- In about nine years, the world is on track to exceed the maximum amount of CO2 it can burn to keep temperatures from rising by more than 1.5 degrees, a new report says.
- Since the beginning of the Industrial Revolution, the Earth’s temperature has already risen by 1.1°C.
- Total fossil carbon dioxide emissions are expected to increase by about 1% in 2022.
The world is increasingly agreeing that climate change is real, dangerous and dangerous happening now – but this has not yet translated into a global reduction in greenhouse gas emissions.
Total fossil carbon dioxide emissions are expected to increase by about 1% in 2022. November report by the Global Carbon Project, published in Earth System Science Data found. He is released in Egypt COP27 global climate change meeting.
The report projects that a record amount of carbon dioxide will be released into the atmosphere this year: 36.6 billion tons from burning coal, oil and natural gas.
At this rate, within nine years the world is on track to exceed the maximum amount of CO2 it can burn to keep temperatures from rising more than 1.5 degrees Celsius, which is 2.7 degrees Fahrenheit.
“It’s a reminder that despite all this rhetoric, global residual CO2 emissions are more than 5% higher than in 2015, when the Paris Agreement was signed,” said Glenn Peters, research director at the International Center for Climate Research.
Here’s what you need to know:
Why are carbon dioxide emissions still rising?
The world is working to convert to carbon-free energy sources such as wind, solar and nuclear, but it is not moving fast enough to meet growing energy demands.
Why should CO2 emissions be reduced?
Greenhouse gases such as carbon dioxide and methane trap heat in the atmosphere. Since the beginning of the Industrial Revolution, the earth’s temperature has already risen by 2 degrees.
In order to prevent catastrophic climate effects, this increase must remain below 2.7 degrees, a number of world countries – including United States – agreed. The Global Carbon Project estimates that if CO2 emissions continue at this year’s levels, the world will likely use up its “carbon budget” by 2032.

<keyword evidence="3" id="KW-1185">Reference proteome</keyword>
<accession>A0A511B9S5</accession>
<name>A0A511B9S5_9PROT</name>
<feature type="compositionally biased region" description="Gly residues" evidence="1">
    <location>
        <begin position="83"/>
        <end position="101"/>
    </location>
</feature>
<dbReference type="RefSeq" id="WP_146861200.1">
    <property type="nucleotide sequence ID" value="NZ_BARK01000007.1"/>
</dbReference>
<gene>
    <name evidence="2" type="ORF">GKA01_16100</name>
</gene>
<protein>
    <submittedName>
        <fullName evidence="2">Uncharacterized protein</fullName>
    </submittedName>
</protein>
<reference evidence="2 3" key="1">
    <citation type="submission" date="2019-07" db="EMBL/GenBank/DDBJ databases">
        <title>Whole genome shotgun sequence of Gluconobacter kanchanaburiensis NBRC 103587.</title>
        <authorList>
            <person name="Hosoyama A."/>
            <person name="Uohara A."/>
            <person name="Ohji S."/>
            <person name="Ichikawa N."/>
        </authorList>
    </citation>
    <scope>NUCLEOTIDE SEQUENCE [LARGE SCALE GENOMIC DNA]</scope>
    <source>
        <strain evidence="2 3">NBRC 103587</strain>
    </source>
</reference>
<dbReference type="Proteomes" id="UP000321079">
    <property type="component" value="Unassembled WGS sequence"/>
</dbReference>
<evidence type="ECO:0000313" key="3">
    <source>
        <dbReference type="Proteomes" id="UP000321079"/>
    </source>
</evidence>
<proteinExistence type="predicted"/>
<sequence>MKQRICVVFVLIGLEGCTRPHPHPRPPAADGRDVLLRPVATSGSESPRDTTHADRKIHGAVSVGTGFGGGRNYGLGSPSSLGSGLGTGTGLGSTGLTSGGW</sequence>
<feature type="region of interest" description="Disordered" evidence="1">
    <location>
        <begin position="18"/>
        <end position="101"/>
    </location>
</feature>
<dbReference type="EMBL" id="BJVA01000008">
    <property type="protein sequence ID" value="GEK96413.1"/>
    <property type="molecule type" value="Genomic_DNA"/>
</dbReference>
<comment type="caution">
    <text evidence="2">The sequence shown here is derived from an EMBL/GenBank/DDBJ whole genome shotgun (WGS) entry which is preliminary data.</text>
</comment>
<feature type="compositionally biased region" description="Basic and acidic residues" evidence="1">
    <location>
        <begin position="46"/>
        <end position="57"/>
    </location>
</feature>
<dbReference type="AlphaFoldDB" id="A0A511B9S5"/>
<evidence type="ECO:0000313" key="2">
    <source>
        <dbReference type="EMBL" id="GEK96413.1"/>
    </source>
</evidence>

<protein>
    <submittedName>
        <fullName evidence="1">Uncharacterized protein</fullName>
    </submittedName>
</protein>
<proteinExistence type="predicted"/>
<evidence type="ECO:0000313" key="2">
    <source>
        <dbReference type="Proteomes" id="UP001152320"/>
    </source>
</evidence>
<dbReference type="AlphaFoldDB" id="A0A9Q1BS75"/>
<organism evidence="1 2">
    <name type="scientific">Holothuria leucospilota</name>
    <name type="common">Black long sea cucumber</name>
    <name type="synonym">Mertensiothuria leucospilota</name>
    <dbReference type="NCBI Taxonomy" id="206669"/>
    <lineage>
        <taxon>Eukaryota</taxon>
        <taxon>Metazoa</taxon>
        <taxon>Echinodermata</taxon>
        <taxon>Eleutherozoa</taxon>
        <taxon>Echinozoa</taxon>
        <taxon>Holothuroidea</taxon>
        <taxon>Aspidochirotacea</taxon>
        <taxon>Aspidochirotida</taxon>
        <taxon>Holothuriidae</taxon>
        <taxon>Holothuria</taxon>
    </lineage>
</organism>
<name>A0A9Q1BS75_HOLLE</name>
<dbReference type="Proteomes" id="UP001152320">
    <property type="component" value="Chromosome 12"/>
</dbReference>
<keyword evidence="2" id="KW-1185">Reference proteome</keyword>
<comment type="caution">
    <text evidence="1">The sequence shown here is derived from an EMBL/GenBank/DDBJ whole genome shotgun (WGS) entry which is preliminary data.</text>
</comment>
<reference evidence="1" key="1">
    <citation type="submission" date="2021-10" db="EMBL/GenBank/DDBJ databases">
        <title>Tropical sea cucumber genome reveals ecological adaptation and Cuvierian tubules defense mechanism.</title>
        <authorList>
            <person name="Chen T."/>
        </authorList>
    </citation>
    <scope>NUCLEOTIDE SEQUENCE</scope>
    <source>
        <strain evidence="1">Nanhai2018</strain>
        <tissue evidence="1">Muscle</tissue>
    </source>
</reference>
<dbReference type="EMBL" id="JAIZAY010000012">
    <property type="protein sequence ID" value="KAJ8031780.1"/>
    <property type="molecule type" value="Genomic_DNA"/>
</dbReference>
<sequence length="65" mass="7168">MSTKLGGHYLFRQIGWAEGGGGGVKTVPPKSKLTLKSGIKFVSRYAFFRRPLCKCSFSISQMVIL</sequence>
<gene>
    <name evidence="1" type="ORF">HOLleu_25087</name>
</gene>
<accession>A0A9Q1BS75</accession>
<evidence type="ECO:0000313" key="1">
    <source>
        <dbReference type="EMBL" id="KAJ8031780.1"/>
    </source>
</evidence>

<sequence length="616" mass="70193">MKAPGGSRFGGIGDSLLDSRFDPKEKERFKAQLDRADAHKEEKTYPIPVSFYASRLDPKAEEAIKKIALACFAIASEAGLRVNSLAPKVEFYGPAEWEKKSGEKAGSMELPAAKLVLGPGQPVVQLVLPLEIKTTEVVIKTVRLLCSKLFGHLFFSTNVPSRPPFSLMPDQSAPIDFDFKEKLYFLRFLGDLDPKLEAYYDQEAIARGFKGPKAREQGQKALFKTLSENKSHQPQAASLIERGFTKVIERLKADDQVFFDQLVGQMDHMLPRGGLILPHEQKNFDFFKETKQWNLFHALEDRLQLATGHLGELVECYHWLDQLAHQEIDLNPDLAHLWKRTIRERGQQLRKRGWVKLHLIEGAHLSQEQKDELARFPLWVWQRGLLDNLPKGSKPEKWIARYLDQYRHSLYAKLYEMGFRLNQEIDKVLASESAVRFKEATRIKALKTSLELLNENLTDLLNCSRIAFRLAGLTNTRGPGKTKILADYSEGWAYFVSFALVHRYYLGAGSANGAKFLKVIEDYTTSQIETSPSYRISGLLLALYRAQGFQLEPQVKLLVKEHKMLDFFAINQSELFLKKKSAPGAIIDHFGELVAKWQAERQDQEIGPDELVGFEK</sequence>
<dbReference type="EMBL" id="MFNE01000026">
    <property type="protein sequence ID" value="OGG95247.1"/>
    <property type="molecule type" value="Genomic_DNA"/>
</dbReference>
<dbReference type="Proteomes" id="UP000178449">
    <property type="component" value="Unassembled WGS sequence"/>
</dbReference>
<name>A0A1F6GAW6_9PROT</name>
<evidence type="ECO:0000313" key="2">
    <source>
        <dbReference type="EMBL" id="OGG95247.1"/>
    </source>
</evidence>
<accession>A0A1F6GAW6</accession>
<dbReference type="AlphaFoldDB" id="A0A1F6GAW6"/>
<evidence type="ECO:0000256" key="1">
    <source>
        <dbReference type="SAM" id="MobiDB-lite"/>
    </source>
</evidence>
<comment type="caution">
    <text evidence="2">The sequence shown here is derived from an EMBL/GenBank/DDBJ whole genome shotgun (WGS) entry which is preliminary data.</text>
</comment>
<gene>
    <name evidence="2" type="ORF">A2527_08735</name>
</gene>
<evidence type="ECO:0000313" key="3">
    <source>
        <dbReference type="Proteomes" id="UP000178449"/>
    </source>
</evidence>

Which countries emit the most?
Three countries account for the lion’s share of global CO2 emissions. China is the highest at 32%, although this has started to decline slightly. The United States is next with 14%, an increase of 1.5% compared to last year. India’s emissions continue to rise and currently account for 8% of the global total. The 27 countries of the European Union together make up 8%.
China’s emissions are falling
For the first time since the economic slowdown in 2015-2016, China’s CO2 emissions were expected to fall to just under 1% in 2022. This happens for two reasons:
- China’s economy has been hit hard by the country’s strict COVID-19 lockdown policy, which has affected growth.
- China’s renewable energy sector is developing rapidly. In 2022, for the first time, wind and solar produced more than 10% of the country’s electricity.
The US promises significant methane
At the COP27 event in Egypt, the United States announced on Friday that it would quickly deal with oil and gas companies methane leaks, a powerful greenhouse gas that traps 80 times more heat than carbon dioxide and is responsible for a third of the warming caused by greenhouse gases today. Since it only has 20 years left in the atmosphere, cutting methane leaks now will have an immediate impact on preventing warming.
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